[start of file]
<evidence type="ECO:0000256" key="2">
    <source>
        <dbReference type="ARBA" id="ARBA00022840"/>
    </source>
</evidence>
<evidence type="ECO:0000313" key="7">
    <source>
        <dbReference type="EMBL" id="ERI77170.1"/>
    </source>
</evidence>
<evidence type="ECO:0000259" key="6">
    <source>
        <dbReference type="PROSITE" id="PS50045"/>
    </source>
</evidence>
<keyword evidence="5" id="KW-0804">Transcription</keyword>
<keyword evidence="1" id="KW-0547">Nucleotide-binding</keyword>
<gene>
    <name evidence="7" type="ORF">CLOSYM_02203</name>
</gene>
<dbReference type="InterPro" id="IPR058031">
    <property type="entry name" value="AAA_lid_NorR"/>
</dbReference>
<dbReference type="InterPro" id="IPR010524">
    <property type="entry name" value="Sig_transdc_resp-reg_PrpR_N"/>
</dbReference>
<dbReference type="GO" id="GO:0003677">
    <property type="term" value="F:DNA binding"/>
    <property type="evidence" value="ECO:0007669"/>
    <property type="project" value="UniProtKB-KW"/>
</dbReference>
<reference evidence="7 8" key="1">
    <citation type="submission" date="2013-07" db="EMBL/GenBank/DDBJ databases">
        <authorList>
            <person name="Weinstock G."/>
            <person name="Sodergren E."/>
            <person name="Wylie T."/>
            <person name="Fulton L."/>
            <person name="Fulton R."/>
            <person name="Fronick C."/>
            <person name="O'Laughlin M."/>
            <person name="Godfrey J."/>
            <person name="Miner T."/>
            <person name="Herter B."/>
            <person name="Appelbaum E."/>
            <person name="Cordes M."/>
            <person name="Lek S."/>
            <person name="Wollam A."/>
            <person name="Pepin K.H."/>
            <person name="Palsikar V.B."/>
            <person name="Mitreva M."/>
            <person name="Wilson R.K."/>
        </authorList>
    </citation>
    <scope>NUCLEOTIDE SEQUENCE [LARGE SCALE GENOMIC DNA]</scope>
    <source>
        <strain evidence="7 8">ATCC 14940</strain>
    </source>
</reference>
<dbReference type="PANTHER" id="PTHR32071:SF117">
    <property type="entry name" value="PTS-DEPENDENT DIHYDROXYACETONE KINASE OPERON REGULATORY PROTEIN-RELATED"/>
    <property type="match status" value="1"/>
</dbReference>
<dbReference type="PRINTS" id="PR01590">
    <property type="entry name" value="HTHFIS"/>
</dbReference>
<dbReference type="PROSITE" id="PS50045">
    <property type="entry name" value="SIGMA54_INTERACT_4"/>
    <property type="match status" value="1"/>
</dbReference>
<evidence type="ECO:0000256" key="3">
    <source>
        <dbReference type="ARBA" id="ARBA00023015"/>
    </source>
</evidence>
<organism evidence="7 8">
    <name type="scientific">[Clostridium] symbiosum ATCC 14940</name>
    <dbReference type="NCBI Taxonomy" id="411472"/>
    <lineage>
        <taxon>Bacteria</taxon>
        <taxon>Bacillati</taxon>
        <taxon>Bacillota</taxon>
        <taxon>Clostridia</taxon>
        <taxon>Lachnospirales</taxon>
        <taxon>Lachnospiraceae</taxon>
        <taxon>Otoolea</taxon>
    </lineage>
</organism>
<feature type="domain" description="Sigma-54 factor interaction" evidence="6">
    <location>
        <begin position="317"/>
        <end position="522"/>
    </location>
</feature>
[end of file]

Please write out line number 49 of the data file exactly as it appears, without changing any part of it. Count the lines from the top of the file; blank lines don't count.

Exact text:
            <person name="Pepin K.H."/>